Remote follow-up could be feasible for patients with RA
medwireNews: Results of a randomized trial suggest that rheumatoid arthritis (RA) patients with low disease activity who receive telephone-based follow-up achieve similar disease control to those receiving conventional outpatient follow-up.
In the TeRA study, patients with RA and a disease duration of at least 2 years were randomly assigned to receive a patient-reported outcome (PRO)-based telehealth intervention, consisting of a telephone consultation with either a rheumatologist or a nurse every 3–4 months (PRO-TR and PRO-TN groups, respectively), or usual follow-up with outpatient physician visits every 3–4 months.
Over 1 year of follow-up, the 93 participants in the PRO-TR group experienced a mean decrease in their Disease Activity Score at 28 joints (DAS28) of 0.16 points, while the 88 patients in the PRO-TN group experienced a 0.26-point reduction. By comparison, the reduction in DAS28 was 0.06 points for the 94 patients receiving conventional outpatient follow-up, a nonsignificant difference.
These findings suggest that “PRO-based tele-health follow-up for tight control of disease activity in RA can achieve similar disease control as conventional outpatient follow-up,” say Annette De Thurah (Aarhus University Hospital, Denmark) and study co-authors.
“The degree of disease control through tele-health follow-up does not differ between rheumatologists and rheumatology nurses,” they add.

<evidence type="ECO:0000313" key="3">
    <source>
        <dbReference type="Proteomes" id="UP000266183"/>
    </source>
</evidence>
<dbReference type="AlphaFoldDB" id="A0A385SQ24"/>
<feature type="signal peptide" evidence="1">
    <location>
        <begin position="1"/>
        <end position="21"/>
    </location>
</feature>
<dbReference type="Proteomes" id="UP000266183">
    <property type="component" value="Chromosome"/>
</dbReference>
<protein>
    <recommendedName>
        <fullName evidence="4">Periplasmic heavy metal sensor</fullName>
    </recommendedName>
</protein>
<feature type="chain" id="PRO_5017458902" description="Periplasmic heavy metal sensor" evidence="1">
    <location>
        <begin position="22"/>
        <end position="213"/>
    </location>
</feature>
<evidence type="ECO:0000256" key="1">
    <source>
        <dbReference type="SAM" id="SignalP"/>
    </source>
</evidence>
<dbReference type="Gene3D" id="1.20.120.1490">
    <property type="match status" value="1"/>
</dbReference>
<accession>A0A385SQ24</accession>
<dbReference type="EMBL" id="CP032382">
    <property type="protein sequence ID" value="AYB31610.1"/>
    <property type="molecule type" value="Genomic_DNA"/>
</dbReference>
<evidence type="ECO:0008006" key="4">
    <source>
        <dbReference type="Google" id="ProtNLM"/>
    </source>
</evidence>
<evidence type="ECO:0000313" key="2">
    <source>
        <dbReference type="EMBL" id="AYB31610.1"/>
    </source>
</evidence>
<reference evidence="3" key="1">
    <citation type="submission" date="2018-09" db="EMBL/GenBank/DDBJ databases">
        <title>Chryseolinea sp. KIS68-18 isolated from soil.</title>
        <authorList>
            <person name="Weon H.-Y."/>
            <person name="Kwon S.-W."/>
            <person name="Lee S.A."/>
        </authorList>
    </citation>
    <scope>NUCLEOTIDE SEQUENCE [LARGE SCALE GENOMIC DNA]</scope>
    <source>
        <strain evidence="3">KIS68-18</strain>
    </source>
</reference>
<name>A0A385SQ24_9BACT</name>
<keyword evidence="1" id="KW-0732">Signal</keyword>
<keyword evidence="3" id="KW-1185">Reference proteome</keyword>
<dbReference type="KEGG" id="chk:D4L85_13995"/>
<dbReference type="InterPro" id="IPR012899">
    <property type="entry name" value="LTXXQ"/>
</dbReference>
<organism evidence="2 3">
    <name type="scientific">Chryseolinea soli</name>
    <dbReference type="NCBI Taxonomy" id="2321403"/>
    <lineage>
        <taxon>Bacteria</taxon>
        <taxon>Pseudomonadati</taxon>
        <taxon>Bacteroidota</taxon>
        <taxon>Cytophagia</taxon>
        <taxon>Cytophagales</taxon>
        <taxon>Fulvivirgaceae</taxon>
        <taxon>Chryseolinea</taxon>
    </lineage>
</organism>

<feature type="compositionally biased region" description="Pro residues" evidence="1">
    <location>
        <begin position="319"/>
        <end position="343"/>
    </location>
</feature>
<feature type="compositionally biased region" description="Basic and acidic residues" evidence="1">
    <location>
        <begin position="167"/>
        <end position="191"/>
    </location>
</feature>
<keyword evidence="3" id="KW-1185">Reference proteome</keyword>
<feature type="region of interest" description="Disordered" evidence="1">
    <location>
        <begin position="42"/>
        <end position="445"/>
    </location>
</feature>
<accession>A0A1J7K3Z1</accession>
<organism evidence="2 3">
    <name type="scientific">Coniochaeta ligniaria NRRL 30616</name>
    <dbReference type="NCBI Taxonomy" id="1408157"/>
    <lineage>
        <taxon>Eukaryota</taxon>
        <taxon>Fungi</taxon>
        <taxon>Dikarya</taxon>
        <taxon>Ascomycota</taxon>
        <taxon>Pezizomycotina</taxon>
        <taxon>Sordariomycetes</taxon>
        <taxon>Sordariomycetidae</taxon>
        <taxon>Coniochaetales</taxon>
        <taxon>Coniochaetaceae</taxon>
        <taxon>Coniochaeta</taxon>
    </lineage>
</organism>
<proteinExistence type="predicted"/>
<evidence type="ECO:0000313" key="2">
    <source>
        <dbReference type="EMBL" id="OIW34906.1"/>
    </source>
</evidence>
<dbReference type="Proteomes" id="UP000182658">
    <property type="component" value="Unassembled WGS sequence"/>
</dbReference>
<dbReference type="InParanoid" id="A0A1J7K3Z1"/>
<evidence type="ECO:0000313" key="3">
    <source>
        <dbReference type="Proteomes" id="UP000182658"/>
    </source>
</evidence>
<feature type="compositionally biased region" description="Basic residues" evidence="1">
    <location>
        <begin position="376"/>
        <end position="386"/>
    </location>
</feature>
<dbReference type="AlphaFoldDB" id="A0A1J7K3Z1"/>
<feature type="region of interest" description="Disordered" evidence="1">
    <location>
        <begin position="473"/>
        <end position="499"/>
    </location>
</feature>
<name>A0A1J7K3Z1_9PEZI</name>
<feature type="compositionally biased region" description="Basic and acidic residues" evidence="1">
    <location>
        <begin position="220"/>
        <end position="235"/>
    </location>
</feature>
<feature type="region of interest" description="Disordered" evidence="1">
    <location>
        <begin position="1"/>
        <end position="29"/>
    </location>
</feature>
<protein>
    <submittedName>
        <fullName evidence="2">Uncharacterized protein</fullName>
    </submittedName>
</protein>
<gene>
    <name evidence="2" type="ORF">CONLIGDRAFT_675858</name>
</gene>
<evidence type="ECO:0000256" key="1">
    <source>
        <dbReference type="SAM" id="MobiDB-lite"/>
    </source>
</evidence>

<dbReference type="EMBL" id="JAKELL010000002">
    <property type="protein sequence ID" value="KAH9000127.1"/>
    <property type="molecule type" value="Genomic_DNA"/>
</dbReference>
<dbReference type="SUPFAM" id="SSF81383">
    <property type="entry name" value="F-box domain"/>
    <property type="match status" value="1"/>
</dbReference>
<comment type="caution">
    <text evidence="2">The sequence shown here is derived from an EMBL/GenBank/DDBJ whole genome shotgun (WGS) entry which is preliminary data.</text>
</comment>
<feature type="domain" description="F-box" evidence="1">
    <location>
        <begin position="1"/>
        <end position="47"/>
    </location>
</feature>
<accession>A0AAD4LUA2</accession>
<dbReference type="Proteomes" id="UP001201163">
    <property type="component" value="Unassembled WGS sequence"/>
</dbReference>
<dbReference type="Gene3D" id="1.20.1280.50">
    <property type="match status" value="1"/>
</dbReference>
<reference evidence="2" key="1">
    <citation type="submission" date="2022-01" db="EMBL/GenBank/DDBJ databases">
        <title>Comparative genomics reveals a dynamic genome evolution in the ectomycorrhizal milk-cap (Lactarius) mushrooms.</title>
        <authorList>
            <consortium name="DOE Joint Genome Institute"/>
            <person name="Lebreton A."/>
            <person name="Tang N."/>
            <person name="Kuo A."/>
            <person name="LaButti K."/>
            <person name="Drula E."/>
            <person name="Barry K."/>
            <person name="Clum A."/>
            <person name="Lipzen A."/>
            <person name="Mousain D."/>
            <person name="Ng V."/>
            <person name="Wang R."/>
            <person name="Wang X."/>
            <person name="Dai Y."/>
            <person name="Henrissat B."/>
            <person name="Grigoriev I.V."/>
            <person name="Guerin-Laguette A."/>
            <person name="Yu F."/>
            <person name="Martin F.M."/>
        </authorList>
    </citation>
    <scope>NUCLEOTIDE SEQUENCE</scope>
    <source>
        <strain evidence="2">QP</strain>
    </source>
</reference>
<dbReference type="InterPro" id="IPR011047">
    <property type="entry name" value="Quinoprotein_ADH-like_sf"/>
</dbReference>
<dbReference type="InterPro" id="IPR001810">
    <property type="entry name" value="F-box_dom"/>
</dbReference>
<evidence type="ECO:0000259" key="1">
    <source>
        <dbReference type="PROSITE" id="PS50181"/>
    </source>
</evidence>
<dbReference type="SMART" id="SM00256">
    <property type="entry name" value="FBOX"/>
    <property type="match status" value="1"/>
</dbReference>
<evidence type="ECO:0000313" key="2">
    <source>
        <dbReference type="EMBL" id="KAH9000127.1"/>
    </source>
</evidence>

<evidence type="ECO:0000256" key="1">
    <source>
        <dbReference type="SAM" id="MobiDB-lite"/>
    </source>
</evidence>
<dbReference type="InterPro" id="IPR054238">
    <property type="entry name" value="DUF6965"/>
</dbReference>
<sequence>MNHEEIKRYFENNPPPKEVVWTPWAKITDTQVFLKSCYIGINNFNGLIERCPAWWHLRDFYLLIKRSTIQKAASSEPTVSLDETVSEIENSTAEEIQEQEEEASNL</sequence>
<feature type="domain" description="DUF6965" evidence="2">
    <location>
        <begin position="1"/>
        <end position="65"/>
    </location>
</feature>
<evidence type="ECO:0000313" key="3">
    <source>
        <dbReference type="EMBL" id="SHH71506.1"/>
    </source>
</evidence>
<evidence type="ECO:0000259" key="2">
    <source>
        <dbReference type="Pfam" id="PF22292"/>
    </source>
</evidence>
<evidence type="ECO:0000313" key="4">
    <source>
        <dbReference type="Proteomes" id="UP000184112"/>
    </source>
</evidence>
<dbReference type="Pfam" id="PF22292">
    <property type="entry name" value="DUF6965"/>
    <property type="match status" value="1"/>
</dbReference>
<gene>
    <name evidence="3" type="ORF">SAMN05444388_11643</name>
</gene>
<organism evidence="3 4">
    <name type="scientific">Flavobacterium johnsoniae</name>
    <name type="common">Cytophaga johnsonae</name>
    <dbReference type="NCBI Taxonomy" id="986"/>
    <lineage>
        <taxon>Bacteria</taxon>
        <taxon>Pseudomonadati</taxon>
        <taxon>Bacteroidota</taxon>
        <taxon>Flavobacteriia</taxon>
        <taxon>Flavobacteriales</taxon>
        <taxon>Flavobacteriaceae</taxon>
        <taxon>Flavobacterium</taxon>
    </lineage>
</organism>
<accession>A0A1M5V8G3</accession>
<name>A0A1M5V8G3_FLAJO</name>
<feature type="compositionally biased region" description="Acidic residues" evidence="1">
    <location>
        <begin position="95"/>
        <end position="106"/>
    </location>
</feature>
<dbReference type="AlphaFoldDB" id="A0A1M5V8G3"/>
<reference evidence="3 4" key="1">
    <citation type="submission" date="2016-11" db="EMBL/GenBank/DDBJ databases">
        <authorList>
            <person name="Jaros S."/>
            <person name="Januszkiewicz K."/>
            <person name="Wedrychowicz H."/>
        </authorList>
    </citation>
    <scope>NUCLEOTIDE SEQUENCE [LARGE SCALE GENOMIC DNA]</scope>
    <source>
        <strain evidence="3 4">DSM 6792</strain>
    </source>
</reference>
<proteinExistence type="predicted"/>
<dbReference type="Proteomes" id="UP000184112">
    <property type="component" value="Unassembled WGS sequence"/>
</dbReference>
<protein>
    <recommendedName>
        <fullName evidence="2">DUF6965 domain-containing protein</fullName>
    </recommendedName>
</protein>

Over the study period, participants in the rheumatologist- or nurse-led telehealth intervention groups visited the outpatient clinic less than half as often as those receiving conventional follow-up, with a mean 1.75 and 1.72 versus 4.15 visits.
Therefore, “the tele-health follow-up saves patient time and is likely to reduce health care costs,” write Thurah and colleagues in Arthritis Care & Research.
Overall, the study participants had low disease activity, with mean baseline DAS28 scores of 2.03, 2.10, and 2.07 points in the PRO-TR, PRO-TN, and conventional follow-up groups, respectively. This likely reflects “early [disease-modifying antirheumatic drug] treatment and the implementation of the treat-to-target strategy,” note the authors.
However, they caution that their findings may not be applicable to older patients or those with higher levels of disease activity.
Nevertheless, the researchers conclude that telehealth-based follow-up “could form an alternative to conventional out-patient follow-up in the future rheumatological care.”
By Claire Barnard
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